However, she said that warning employees to be cautious is a small price to pay for the benefits of cloud computing.
"I think there are more benefits than risks," Suriano said.
King predicts that Suriano's attitude toward cloud computing should quickly spread to other small business owners.
"The big shift to the cloud is going to give them efficiency - cheaper, faster and easier access to tools and applications," he said. "If you're a small business, you could have a customer relationship management system on your own server but that needs to be installed, maintained and supported. If you do that in the cloud, all of that work goes away so it becomes cheaper and easier to manage and install."
That means small companies will have a better chance to take on not only other small competitors but larger businesses as well.
King noted that a small, boutique pharmaceutical company could, for instance, compete with some of the biggest companies in the field because of access that employees would have to resources like cloud-based computer arrays and lab simulation systems.
"Looking at startups and the one- and two-man shops, the cloud is a godsend because then they don't have to invest in buying servers and getting that IT infrastructure in place to launch or run their business," said Jagdish Rebello, an analyst at IHS iSuppli. "They can host all of that on the cloud and put their focus on their business and not on IT."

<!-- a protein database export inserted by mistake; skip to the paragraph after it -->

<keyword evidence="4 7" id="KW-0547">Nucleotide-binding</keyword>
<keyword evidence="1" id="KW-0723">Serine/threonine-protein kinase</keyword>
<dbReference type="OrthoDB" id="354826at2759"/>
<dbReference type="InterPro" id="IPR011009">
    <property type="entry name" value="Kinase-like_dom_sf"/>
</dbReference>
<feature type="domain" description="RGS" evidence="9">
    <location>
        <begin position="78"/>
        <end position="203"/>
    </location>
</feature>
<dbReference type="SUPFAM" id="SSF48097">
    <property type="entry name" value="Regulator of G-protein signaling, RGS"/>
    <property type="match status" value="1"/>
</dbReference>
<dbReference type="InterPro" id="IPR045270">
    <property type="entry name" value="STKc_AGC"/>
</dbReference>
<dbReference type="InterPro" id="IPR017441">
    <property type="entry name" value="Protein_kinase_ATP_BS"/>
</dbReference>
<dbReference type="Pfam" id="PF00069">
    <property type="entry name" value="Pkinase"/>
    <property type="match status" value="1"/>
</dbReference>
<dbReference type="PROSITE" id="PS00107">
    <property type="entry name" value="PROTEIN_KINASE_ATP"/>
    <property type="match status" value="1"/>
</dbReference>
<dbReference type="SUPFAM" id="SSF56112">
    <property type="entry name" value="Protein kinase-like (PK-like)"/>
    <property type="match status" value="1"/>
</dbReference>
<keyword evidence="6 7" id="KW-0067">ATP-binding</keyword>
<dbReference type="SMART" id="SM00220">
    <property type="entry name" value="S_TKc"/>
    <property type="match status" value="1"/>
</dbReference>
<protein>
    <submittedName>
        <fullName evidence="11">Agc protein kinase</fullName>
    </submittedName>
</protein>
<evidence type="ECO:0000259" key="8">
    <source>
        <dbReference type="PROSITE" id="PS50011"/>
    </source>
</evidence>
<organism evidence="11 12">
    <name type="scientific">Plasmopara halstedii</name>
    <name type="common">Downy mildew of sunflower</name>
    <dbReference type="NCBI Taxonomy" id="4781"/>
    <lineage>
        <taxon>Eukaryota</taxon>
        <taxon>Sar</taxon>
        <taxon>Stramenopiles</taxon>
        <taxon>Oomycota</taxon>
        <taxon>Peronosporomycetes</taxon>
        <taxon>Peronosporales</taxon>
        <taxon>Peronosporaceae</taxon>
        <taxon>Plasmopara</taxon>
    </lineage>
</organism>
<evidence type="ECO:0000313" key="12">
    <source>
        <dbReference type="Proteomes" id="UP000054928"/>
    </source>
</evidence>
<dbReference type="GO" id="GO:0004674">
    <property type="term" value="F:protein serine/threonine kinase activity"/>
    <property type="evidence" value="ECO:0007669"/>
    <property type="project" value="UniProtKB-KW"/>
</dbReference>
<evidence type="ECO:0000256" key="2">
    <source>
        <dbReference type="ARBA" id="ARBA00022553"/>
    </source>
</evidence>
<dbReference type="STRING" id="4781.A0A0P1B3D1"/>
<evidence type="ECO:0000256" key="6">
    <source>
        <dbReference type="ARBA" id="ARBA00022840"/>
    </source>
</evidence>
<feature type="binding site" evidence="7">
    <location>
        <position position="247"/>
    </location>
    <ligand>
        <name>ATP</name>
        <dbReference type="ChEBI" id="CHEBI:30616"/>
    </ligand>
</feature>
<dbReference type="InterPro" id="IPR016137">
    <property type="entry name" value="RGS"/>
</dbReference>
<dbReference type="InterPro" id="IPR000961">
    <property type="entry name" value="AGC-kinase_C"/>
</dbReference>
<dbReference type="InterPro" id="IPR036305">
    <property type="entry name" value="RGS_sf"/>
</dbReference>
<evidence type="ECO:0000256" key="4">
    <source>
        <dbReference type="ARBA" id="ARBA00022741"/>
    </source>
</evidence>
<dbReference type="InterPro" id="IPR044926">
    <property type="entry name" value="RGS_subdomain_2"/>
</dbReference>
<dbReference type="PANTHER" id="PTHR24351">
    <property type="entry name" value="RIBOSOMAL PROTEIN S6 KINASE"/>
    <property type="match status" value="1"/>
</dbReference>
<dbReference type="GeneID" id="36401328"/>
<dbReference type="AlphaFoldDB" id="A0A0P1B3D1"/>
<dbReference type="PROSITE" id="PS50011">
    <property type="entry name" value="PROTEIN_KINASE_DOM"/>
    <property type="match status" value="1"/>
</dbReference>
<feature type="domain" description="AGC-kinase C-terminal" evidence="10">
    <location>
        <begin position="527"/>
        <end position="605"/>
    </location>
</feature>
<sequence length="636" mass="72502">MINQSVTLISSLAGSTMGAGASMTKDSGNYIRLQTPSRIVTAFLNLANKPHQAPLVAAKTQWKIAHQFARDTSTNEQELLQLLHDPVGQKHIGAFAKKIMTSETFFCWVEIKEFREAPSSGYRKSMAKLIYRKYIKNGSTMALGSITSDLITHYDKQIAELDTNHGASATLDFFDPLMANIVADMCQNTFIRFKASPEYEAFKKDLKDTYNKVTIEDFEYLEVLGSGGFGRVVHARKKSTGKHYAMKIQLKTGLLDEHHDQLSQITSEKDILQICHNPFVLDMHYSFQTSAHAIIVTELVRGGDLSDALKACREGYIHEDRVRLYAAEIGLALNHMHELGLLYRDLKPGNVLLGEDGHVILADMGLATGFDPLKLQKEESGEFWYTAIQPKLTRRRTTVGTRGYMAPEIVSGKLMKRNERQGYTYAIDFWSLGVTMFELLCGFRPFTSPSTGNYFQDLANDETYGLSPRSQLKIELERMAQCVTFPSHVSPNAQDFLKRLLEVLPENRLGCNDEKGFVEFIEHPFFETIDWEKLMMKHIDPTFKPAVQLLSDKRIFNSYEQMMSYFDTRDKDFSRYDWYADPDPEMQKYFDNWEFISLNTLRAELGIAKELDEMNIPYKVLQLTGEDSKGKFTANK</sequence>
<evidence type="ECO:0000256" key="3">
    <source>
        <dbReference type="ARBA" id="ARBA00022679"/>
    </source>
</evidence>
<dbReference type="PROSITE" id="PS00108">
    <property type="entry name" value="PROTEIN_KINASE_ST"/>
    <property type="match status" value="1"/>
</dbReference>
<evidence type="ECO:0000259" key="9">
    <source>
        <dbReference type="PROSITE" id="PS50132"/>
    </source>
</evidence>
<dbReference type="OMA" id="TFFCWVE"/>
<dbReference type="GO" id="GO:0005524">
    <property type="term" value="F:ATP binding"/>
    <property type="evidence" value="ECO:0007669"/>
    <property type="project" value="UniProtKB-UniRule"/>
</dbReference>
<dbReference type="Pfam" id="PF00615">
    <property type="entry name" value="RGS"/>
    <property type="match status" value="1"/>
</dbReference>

Rebello also predicts that small businesses quickly will be moving beyond Gmail and onto bigger cloud-based applications.
"They're already starting to move a lot of their own applications and services to the cloud," he added. "They're looking to Google Docs and essentially moving as much as they can to the cloud. It will make smaller businesses more nimble and efficient. I think you'll see businesses change the way they operate."
Jeff Kagan, an independent analyst, said small companies like Kebroak BBQ are smart to start moving to the cloud now.
"Any time a small business is innovative and does something before their competitors do, they get a big advantage," he noted. "Then later on, it becomes an issue that if you don't do it, you're suddenly behind."
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